So….I think there are 2 types of ‘Mega’ Brands.
Rock Hard (Hard Rock looks better but makes no sense ) and Soft Rock (looks better and sounds OK).
Equates to the likes of Apple . When a consumer goes online, or goes in store, and searches (asks) for Apple, that is invariably what they are are looking for. An Apple Product and not something that is a bit like an Apple product. I think there are few that fall into this category . Coca-Cola maybe be another. I, for one, when asking for a Coke (rather unfortunate additional connotations here) I am asking for Coca-Cola and not Pepsi nor any other Cola. I think this may fall into a bit more of a sub category HardSoft .
Microsoft, perhaps McDonalds, certain upmarket Car Brands, and in a very peculiar inverse sort of way Google. By that, I mean, many will use other search engines but will inevitably say they have Googled something. When did you ever here some one say …
I Binged (edged, chromed, safaried…..) such and such.….
Like it or not Amazon cannot be excluded from this Grouping as they most certainly do not fall into the category below as nobody benefits from the Amazon brand apart from Amazon.
There’s loads of these. Big Brands which have positive impacts on generic smaller brands.
Levi’s, who hasn’t gone into a store looking for Levis when what you are, actually, doing is looking for a pair of Jeans. Hoover became the generic term for Vacuum Cleaners. Even Dyson is often used to describe bag less or cordless upstarts.
This category is littered with huge world wide brands but in most cases other smaller players benefit to a degree from the consumers awareness in the product because of the Big Brands own activities.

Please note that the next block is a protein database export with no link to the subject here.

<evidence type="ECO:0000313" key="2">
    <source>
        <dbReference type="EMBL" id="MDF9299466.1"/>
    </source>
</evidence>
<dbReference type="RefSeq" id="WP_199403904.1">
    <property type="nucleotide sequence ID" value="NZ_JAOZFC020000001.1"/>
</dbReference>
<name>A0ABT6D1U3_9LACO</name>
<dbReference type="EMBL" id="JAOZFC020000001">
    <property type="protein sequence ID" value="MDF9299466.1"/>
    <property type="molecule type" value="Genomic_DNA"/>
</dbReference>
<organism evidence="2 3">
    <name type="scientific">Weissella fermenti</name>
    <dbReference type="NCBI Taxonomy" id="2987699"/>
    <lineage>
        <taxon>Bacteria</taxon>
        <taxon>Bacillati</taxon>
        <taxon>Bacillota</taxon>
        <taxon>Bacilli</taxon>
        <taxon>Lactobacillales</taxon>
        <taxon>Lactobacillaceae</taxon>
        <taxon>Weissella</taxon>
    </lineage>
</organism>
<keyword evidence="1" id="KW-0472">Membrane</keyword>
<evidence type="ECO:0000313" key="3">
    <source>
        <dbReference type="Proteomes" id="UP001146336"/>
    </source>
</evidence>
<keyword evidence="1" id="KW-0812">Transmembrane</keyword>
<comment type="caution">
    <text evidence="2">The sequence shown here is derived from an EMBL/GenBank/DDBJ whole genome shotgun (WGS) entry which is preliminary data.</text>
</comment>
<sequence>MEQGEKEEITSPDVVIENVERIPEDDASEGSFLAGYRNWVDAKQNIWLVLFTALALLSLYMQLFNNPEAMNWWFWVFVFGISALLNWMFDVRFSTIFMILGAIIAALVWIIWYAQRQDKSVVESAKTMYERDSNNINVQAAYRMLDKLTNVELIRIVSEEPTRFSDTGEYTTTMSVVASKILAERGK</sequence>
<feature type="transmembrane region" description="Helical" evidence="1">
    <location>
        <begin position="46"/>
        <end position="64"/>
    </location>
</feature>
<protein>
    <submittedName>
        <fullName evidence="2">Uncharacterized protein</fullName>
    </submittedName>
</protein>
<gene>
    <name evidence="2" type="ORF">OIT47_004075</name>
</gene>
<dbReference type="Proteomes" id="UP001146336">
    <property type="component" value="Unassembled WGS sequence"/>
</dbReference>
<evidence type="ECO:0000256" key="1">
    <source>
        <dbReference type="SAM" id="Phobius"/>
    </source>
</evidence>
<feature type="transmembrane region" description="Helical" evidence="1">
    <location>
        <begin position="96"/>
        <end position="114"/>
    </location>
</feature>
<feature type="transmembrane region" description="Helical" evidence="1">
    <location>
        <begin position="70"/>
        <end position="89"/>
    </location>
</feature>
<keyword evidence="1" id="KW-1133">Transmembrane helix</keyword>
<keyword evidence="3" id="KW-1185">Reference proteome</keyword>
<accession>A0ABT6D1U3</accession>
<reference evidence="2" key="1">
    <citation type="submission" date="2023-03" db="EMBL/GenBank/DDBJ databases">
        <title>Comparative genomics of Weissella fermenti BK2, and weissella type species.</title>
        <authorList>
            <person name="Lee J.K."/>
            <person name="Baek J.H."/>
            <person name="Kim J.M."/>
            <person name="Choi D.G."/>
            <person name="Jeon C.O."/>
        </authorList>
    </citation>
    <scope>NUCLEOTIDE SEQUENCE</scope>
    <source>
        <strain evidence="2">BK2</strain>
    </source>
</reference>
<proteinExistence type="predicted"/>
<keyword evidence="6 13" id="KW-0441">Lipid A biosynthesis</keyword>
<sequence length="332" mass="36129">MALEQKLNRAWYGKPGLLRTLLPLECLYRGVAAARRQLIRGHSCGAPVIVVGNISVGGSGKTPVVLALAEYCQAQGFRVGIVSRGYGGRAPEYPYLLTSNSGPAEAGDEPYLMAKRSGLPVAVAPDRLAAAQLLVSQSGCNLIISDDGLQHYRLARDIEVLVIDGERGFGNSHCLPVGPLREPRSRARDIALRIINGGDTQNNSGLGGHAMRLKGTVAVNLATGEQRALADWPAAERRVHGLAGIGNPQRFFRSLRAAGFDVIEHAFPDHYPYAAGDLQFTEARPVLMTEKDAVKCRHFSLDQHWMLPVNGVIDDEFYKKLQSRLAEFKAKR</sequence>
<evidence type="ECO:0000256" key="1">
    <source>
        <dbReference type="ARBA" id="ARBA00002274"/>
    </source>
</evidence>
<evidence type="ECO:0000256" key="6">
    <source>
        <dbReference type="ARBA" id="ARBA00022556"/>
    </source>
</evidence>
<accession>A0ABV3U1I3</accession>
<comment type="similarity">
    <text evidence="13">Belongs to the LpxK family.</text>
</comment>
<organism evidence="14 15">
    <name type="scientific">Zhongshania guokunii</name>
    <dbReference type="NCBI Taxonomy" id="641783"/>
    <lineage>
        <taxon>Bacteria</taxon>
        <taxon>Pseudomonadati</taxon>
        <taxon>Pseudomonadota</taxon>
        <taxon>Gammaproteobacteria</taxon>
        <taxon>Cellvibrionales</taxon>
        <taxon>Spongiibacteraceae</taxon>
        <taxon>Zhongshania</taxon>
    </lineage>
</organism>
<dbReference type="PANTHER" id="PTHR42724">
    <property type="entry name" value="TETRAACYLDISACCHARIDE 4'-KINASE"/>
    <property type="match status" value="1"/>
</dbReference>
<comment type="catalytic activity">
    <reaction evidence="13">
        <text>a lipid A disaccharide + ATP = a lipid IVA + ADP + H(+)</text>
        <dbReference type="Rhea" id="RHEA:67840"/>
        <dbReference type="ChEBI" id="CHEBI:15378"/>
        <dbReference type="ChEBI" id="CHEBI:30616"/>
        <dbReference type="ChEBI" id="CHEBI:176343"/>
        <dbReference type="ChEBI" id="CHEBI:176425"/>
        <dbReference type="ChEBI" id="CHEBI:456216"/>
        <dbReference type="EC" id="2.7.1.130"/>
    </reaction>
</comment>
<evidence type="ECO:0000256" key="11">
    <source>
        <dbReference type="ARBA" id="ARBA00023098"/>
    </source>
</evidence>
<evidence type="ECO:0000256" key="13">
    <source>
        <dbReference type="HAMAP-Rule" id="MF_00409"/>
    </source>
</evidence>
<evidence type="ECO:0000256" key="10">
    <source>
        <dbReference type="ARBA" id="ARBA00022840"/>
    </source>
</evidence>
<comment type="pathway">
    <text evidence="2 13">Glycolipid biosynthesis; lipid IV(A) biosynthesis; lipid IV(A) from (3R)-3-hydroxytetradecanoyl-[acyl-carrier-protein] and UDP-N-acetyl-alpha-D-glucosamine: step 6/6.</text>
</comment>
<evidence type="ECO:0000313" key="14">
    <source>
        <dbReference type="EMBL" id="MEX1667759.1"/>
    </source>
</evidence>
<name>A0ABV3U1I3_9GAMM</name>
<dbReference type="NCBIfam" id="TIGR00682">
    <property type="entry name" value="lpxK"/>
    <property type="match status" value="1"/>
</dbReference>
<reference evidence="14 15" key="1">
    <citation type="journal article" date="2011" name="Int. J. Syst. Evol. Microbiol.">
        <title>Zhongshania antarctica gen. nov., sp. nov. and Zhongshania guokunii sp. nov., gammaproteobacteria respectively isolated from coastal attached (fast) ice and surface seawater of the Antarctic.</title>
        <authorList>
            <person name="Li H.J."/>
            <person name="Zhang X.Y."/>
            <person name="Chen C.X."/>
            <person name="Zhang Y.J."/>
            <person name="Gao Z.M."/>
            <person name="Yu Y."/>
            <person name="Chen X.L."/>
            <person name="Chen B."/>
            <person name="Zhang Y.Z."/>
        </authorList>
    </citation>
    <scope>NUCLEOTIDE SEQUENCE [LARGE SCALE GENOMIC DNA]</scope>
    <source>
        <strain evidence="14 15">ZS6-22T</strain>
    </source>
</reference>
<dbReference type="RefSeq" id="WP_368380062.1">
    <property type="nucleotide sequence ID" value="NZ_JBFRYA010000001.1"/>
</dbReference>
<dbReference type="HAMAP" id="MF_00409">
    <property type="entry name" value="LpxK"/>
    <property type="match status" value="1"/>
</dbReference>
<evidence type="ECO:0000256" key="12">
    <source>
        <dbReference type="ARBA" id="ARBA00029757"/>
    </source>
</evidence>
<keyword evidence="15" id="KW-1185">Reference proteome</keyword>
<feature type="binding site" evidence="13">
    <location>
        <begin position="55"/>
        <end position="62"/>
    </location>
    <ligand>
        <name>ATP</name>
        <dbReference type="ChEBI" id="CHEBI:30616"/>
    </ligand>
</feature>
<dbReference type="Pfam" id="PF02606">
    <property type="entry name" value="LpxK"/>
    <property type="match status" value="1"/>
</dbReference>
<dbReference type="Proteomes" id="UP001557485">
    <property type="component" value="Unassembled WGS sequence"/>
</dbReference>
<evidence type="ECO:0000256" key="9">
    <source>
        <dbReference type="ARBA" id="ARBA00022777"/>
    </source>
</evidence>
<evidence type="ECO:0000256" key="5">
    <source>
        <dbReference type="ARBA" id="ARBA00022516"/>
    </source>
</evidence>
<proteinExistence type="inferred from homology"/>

All these Super Brands spend hundreds of millions each year promoting their products in order to remain Super Brands. Yet some fascinating research has just been published.
We commissioned OnePoll to
conduct an independent survey
of 6,000 online shoppers from
across the US, UK, and Germany
to share what they think about
poor product information,
availability, and findability.
There are a whole bunch of reasons why these surveys have come up with these sort of results. One, which is certainly relevant for me, is often whatever I am searching for , I don’t know of any
significant brands. I want to see whatever brands are available or more simply I have not the slightest idea of what I am looking for. At this very moment I have no doubt there will be a whole raft of consumers out there looking for Wifi Connected Swim suits so they can remain
connected whilst sunning themselves in the Mediterranean Sea and are not separated from the internet . They wont know who makes them and certainly not the brands. No, they don’t exist (-yet and yes I have checked ) but I think it works as an illustration.
Within our own industry (ie Party) a major latex balloon manufacturer’s brand has dominated the market for many years. And for good reason. They produce an excellent product and they invested heavily in marketing. However, a change happened during Covid (yes its that word again) . Supply disruption occurred. The market needed product , as there was huge demand and they found alternatives . The alternatives were found to be more than acceptable replacements . The consequence was a major distillation of the brand and a huge increase in product choice.
This effect migrated into other party products. Retailers reliant upon major brands could not get the stock they wanted started to look at other Brands who had stock. Hey Presto ! They suddenly discovered that there were other good brands out there and the product was just as good and sold as well if not better.
I am not knocking good brands. I have spent most of my working life trying promote brands in various market places . My point is that I think ‘professional’ consumers i.e. `buyers should re-evaluate the brands they rely on and ask themselves are they really getting value for money . The amateur buyer i.e. the end consumer , according to the research seems to know better ……